Your friends talk you out of sending that letter. You say you’ve deleted it. But you accidentally saved it somewhere without meaning to. Because by Day Seven you know your brain is beyond your reach, and your heart—that raging alcoholic asshole that got you into this mess—is running the ward like Nurse Ratched, tapping its talons on a trusty syringe that whispers this can all, easily, be fixed.

You hide his photos. Archive his chats. Stuff everything he ever gave you into an Amazon cardboard box. You seal it up with packing tape and stick it in the back of a closet behind the comforter that makes you itch. Unless a four-alarm fire breaks out, you will not touch that box. You will not (to bastardize Nick Cave) release the bats.

After two weeks you can walk outside. The sun still hurts your face because it’s a reminder that life is moving on. Flowers are growing. Dogs are peeing. People are eating free-range chicken and having sex. But you can tolerate hot air against your skin and lawn mowers mindlessly grinding without wanting to run inside and turn back time. “Now” becomes the norm and “then” is an airplane high in the sky, gliding farther and farther away to a place you were never meant to be. 

If you make it out of the first month you’ve got a shot, but you won’t see the summit. You’ll either be a lot skinnier or a lot fatter and, if you’re a girl, you’ll probably own three new pairs of shoes, and—possibly—the as-seen-on-TV Ab Coaster Max (complete with diet guide). Food won’t taste good. Booze won’t get you buzzed. It’ll all go down your throat, but the hole hasn’t begun to heal.

People will start telling you how to fix it: Kombucha! Kettlebells! Meet someone new! They mean well, but you just want to go to sleep and wake up when he’s dead. You don’t literally want him dead…but if he’s dead he’ll never date someone new. Someone who isn’t complicated like you. Damn those simple girls and their smug conceited smiles. They sneer up at you from high school yearbooks, where they learned to play men like Yo-Yos, but they never (to quote Stevie) cried out loud.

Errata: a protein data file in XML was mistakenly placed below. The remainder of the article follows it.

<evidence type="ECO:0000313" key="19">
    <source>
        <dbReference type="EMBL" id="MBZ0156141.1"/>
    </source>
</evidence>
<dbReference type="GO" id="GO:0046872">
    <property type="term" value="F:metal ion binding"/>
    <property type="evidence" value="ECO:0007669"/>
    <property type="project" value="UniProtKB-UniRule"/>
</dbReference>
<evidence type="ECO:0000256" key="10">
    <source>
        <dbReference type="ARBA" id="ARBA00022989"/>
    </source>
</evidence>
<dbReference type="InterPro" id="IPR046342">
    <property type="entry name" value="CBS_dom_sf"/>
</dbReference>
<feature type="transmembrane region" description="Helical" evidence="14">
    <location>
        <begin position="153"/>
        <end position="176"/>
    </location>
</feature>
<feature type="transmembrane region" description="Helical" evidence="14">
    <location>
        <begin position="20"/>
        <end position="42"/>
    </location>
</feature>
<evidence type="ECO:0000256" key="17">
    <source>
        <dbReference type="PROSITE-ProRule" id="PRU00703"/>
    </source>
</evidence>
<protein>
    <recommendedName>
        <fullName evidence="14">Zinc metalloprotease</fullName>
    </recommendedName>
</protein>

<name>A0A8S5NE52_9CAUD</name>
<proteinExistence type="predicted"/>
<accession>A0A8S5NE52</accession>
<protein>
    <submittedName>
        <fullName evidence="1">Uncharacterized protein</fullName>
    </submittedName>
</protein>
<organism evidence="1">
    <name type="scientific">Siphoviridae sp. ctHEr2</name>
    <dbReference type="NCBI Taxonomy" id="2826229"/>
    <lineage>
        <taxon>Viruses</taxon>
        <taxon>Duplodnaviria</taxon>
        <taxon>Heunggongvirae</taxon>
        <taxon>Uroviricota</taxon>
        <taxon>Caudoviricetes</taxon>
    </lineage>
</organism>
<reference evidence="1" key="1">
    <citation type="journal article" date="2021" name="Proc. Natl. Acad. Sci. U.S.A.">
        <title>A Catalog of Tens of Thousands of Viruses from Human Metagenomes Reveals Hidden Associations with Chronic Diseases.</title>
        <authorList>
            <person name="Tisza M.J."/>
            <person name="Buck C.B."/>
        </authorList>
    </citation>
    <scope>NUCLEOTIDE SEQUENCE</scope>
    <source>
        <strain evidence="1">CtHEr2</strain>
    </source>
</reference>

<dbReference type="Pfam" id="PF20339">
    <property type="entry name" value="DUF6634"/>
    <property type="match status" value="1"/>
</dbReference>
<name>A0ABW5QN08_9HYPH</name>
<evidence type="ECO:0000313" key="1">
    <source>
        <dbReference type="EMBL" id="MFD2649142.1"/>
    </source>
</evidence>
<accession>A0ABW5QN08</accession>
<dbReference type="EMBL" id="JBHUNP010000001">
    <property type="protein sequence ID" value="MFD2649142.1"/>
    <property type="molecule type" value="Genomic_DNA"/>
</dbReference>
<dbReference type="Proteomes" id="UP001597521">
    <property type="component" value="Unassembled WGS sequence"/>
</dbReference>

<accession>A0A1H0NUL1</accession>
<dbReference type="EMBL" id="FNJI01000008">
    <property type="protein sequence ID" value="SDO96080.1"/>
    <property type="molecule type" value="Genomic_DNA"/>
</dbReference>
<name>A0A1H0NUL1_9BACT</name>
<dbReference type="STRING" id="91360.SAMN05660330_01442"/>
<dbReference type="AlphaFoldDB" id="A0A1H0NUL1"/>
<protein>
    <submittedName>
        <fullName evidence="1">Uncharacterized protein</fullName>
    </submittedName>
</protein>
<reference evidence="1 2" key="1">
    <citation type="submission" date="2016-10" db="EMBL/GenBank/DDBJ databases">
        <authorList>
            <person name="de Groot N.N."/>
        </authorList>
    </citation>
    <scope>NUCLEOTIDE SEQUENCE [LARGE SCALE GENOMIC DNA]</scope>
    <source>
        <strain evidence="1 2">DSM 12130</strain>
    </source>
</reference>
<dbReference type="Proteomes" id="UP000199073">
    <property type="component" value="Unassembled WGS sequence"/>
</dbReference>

Your house will begin to haunt you.  

By the six-week mark, you’ll translate an absence of blood-signed love letters delivered by swans as a telltale sign that you are, in essence, expired. You’ll be ten years older overnight, and the sickly purple skin under your eyes will be Macbeth spots. No matter how much tinted concealer you dab and dab, the ruptured vessels will come roaring back.

For the first time in your life you’ll consider Botox and Restylane and scalpels at your neck. You’ll watch infomercials at 4am, wide-eyed with wonder at what a fat freeze could do. You’ll go blonder. No darker. No blonder. No longer. Extensions and highlights and thickening creams. But the letters won’t come and the only thing landing in your front yard will be an empty toilet paper tube that didn’t make it into the garbage truck.

Then, you’ll have two weeks where you’ll write a novel, bake a lot of cake, learn to play Achilles Last Stand, organize your makeup in order of daily use, and map out your fiscal projections for the next ten years complete with designated nest egg for that cozy London flat. (“I read half of Exodus!” – Steve Dunne, Singles)

Then the crying will start again, usually between 2-4am while you’re lying on your side in smelly pajama pants you’ve worn for a week, watching Forensic Files with a bag of Stacy’s pita chips. Why is nighttime the worst? Because that’s when the world is quiet and you can hear them forgetting you.